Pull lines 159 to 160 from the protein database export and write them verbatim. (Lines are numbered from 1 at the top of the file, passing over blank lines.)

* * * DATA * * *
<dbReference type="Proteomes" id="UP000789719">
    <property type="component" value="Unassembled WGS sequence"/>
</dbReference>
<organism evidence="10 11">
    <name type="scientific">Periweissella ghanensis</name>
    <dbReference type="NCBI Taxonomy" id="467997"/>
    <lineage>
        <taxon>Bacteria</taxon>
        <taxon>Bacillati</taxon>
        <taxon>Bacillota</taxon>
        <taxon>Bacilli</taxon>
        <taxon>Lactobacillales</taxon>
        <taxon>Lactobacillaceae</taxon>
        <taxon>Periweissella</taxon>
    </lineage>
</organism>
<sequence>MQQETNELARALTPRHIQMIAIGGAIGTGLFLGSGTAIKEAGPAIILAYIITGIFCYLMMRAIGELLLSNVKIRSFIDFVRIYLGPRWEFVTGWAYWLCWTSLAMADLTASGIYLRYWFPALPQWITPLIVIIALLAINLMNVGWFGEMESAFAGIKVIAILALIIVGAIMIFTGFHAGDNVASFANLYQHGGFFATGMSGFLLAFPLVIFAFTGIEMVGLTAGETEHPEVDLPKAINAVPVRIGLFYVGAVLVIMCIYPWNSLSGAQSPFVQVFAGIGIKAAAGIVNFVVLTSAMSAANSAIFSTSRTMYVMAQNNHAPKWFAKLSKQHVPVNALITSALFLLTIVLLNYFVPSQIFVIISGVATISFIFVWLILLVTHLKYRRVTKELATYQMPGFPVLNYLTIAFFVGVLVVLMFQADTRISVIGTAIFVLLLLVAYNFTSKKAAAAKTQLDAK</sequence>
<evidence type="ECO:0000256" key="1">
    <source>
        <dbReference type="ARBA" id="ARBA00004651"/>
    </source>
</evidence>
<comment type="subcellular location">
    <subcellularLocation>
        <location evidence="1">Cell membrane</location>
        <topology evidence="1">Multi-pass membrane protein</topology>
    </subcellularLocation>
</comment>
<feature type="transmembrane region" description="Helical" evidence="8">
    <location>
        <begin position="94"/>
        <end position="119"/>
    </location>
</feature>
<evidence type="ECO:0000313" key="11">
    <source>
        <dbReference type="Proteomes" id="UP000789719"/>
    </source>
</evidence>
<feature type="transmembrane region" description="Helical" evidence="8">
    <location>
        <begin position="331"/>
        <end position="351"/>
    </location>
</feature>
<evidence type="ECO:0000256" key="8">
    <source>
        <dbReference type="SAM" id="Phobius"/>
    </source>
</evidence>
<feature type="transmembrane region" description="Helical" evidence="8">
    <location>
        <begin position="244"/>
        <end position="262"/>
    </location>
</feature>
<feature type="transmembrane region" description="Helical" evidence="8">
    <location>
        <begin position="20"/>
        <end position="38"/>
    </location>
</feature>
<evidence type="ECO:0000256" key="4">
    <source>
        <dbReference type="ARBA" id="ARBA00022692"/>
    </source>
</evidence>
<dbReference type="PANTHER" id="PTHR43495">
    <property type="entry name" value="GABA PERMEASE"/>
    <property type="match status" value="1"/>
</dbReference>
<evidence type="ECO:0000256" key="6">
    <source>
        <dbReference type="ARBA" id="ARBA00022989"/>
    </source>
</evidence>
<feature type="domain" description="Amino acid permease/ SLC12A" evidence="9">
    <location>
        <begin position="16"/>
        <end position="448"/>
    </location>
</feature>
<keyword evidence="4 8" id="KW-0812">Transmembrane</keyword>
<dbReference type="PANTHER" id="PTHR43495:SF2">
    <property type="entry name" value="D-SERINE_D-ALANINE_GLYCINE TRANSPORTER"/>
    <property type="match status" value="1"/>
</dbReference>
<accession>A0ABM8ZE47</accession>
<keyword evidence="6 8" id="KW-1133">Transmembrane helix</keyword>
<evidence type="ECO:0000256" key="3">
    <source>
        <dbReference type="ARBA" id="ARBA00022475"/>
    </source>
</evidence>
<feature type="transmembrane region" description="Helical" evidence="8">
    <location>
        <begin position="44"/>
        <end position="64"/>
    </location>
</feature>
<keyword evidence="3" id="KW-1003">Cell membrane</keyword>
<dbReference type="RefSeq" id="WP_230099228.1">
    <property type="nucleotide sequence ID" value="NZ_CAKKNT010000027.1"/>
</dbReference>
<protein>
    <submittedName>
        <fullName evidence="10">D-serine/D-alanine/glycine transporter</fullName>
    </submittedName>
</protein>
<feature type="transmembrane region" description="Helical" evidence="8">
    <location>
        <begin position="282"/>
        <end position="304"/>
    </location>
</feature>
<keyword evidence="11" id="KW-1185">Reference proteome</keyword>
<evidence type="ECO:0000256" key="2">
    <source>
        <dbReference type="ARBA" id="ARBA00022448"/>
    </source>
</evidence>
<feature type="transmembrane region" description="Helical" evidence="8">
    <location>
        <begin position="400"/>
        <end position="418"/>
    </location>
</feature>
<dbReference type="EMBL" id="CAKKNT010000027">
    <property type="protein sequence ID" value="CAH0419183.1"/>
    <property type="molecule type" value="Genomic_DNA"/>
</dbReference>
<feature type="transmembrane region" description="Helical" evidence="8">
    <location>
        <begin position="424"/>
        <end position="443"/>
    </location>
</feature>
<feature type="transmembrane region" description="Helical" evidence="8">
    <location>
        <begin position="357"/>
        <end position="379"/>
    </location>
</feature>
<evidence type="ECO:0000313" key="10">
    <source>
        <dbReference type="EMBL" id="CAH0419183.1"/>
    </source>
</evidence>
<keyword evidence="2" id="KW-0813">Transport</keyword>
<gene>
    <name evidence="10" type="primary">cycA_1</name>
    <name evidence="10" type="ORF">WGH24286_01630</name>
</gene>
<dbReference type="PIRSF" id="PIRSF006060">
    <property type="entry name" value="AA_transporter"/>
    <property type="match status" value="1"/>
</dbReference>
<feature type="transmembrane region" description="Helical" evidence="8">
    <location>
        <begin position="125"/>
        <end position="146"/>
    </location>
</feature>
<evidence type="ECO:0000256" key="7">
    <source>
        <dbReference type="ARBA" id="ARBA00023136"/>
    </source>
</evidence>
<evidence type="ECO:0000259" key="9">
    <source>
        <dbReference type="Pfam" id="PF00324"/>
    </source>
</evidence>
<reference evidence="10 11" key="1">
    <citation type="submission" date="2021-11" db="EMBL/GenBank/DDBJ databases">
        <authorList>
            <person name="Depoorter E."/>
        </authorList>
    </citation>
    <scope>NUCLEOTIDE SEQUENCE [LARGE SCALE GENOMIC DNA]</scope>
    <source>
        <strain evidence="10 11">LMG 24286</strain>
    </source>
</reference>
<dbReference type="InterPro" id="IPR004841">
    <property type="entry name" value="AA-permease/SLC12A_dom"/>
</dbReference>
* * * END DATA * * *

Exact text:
    <location>
        <begin position="125"/>